My personal opinion is that this product would be ideal for private practice therapists working with students one on one. Not that school based therapists wouldn't benefit from this, but you really want to give the student maximum attention for placement using the device. I love the practice deck with cards showing mouth placement for students to imitate. The words are very functional and ideal for making a copy of to send home for practice. I would highly recommend this product to other therapists working with children with speech sound disorders, especially those that only have R left to correct and are really struggling for correct placement. 

This post was sponsored by Bite-R. I was given the start up kit in exchange for a blog review. All opinions expressed in this blog post are mine. 

My Favorite Fall Jokes!

Wednesday, September 22, 2021

Happy first day of fall, y'all!! Are you ready to be the most fun SLP ever? Here are some kid-friendly (and super corny!) fall themed jokes that your students will love.  Jokes are a great way to get your kids laughing while also getting their brains working.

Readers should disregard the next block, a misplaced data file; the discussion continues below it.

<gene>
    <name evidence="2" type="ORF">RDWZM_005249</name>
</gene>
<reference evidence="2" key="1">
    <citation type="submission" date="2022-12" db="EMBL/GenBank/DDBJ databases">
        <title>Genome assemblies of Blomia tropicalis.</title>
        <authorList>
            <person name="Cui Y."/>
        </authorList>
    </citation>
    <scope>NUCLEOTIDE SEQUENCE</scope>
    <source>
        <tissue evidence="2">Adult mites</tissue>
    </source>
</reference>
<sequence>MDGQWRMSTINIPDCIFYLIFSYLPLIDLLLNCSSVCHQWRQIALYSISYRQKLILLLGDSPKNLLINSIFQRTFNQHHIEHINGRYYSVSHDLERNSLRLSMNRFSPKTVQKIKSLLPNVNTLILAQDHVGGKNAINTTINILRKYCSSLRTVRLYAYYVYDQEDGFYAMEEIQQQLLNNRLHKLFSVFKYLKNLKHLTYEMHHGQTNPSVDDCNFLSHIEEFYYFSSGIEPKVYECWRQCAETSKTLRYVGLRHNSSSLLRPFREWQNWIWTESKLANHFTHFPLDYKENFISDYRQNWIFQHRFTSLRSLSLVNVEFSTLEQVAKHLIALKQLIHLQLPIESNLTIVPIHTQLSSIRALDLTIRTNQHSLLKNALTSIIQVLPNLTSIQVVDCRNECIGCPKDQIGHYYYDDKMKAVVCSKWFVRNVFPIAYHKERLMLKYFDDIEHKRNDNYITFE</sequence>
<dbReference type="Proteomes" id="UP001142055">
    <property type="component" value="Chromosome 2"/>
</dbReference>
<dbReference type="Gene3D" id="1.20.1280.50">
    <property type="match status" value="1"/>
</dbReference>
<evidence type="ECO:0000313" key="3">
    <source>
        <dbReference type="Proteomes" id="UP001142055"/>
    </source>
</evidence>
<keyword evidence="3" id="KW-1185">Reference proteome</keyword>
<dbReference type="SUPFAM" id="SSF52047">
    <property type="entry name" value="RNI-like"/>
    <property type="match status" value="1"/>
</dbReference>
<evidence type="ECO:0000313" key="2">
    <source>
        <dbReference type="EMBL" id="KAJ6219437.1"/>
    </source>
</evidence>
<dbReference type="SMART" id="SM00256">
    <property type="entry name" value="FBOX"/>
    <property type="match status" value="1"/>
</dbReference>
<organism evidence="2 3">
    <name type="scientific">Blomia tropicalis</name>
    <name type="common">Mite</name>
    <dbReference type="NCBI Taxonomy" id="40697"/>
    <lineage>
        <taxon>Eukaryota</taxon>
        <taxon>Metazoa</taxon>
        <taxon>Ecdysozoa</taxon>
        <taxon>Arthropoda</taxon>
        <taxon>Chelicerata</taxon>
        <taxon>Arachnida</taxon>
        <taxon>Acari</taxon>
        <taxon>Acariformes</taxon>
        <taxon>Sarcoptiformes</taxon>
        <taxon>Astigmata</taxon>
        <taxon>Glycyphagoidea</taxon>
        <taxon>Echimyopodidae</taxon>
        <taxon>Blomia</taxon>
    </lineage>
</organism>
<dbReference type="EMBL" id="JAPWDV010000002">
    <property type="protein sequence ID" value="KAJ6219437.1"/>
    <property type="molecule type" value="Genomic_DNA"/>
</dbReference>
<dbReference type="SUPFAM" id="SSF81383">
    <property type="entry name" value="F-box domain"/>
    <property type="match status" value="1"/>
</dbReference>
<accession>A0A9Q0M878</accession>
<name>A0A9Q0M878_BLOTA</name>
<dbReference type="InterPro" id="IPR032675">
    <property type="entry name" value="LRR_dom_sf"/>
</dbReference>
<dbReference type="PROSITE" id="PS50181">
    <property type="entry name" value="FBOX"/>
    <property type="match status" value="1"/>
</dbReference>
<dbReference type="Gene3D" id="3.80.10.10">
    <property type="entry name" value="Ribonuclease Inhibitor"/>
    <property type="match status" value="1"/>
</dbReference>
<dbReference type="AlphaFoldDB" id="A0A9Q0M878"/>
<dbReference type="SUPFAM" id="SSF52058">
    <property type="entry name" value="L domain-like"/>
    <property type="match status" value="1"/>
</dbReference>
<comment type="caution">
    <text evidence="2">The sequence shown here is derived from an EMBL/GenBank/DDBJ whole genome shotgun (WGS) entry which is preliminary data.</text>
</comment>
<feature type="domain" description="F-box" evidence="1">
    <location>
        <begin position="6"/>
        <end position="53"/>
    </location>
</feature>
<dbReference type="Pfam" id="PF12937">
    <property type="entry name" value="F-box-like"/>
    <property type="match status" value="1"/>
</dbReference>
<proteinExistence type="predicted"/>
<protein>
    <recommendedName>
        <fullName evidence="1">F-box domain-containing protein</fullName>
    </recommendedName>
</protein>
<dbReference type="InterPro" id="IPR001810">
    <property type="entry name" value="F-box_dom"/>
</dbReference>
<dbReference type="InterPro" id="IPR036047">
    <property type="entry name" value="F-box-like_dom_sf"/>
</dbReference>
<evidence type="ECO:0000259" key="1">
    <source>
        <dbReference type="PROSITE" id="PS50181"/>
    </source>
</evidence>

Q: How do you fix a broken pumpkin?

A: With a pumpkin patch!

Q: How do trees get on the internet?

A: They log in!

Q: What is a scarecrow's favorite fruit?

A: STRAW-berries!

Q: Why do trees hate tests so much?

A: Because they always get 'stumped!'

Q: Which season is the cutest?

A: Awwwwwtumn!

Q: What do you get if you drop a pumpkin?

A: Squash!

Q: Why did the scarecrow win the Nobel Prize?

A: Because he was out-standing in his field!

Q: What has ears but doesn't listen?

A: A cornfield!

Q: What do you get when you cross a turtle and a giraffe?

A: A turtle-neck!

Q: How do leaves get from place to place?

A; In autumn-mobiles!

Q: What happen when winter arrives?

A: Autumn leaves!

Keeping my Student Information Organized

Friday, September 17, 2021

Hey there, friends! I hope the start of the school year has been smooth and productive. Even though I am not school based, the school year always brings me schedule changes and motivation for some organizing.  I recently received a message from a reader asking for information on how I store my student information. It had been a few years since my last post on this topic, so I thought I would do a little update. (To see the original post, click here: A Peek Inside my Therapy Binder)

This post contains Amazon affiliate links for your convenience. This means if you purchase something using my link, I may make a small commission (which is always incredibly appreciated!)